Contact Tracing – Will It Save Millions?
Contact tracing is one of the latest tools that’s being developed in the global battle against Covid-19, and it’s one that many are still unsure about. While the theory behind the cutting-edge technology is solid – following the outbreak across the world using the public’s location – it’s an incredible undertaking in terms of both developer and user support. On top of this, a number of security experts have pointed out the potential dangers of contact tracing, which essentially gives companies like Google and Apple the ability to track people’s movements at all times, and even to monitor how people interact with each other.
How Contact Tracing Works
Contact tracing works by tracing individual’s whereabouts by using their smartphones or other mobile devices. The idea behind the technology is to allow companies, such as Google, the ability to trace a person at all times through their smartphone, specifically through their Bluetooth connections, meaning it shouldn’t cause any problems while playing the online slots NZ or checking the news. While it’s not a vaccine, it’s a proactive method of slowing the spread of the disease by giving health authorities the information they need to track how it’s spreading in the population.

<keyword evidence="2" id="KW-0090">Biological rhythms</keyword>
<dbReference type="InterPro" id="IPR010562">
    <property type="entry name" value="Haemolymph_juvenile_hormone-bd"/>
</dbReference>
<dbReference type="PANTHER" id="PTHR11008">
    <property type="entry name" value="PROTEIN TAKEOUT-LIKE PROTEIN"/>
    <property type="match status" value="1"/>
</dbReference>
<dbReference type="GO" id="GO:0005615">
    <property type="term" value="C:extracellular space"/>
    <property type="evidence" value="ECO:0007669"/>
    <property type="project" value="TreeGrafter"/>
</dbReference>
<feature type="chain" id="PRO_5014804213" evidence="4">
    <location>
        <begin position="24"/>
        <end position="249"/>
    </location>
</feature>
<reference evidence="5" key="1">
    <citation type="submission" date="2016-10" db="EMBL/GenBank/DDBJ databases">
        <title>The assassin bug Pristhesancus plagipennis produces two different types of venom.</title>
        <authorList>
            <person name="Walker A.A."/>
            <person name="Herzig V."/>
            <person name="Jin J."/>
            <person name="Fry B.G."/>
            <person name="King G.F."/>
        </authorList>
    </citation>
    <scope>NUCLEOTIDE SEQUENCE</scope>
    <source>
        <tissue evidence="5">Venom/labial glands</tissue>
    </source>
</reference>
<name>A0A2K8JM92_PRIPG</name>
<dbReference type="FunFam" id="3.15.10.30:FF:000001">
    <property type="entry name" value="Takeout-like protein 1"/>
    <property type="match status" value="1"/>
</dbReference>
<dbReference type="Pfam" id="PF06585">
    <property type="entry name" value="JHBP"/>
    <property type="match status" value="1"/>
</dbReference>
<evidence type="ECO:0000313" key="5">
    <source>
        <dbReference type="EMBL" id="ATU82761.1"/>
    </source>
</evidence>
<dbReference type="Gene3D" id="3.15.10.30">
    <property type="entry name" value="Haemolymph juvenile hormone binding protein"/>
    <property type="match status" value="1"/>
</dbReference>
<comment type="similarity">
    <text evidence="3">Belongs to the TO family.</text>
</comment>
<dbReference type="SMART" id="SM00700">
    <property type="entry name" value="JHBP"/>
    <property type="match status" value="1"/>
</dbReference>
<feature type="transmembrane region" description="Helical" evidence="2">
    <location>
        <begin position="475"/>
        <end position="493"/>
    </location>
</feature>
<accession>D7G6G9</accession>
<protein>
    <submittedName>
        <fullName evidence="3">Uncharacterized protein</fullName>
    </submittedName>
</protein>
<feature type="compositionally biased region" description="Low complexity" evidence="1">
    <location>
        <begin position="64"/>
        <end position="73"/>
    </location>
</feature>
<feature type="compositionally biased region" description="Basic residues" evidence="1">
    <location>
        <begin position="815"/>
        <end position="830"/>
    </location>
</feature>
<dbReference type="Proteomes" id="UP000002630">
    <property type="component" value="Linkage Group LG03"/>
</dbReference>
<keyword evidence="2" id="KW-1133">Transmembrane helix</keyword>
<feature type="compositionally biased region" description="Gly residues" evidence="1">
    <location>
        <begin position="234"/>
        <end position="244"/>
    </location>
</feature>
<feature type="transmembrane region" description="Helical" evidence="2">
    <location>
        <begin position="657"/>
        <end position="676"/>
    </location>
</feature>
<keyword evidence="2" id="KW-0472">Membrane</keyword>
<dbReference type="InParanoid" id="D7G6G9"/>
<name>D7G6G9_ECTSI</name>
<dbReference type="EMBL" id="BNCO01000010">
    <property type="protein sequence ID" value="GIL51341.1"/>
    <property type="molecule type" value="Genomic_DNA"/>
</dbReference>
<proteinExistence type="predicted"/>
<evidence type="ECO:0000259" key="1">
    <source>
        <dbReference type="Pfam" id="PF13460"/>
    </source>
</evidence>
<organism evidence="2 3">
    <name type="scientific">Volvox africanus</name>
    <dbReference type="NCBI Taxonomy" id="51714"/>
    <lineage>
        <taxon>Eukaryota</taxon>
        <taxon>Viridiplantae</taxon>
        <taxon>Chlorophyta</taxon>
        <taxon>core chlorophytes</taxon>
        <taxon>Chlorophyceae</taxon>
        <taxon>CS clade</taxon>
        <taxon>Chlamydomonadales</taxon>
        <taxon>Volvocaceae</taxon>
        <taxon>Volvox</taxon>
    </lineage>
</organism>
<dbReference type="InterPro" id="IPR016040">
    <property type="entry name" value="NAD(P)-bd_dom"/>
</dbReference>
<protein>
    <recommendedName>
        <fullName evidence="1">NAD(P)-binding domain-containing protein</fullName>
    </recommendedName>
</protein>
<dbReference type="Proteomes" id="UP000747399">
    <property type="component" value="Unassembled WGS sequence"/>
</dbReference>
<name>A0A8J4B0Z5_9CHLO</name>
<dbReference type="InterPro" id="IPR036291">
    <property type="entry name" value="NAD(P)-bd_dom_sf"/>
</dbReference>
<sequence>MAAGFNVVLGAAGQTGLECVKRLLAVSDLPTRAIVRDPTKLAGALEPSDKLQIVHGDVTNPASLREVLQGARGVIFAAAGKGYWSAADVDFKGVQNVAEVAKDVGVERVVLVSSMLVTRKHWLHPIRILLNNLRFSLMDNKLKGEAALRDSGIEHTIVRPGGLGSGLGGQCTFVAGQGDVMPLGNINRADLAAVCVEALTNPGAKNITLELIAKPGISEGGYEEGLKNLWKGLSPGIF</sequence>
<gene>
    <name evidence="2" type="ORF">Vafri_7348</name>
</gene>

This gives healthcare experts the chance to prioritise testing and lockdown, a task which has become vitally important in the last few months. Contact tracing does not stop infections from taking place, and it can’t be used to stop the virus from spreading through contact, but it can be a huge help to those that need help the most once they are sick. There’s a hope that contact tracing will ultimately be able to put a stop to the spread completely, allowing for global management.
Where It Will Be Found
Google has been using tracking technology for decades, and it’s at a point where the company is able to trace a few billion people at any one time. They have also announced that they will be deploying contact tracing across hundreds of countries in a bid to stave off the worst of the outbreak, and to give health officials the time they need to mobilise.
The technology has already seen use in a number of different countries, proving that it does, in fact, work as designed. Countries like the United States have seen the largest deployment of contact tracing, which is done through a user’s smartphone. Tech giants Google and Apple made history when they decided to work together to get widespread contact tracing into full gear. Both companies have promised to keep privacy as a priority, and are doing so by using Bluetooth, meaning that the user needs to enable it first.
Despite this, however, many experts fear that the measures Google and Apple have put into place aren’t quite enough to ensure privacy, with a much larger fear being that once the virus has been adequately limited around the world, many companies will continue to use contact tracing for other reason. Whether this fear will come to fruition or not remains to be seen, but the potential for mass Big Brotheresque surveillance is one the public needs to be aware of, many experts have warned.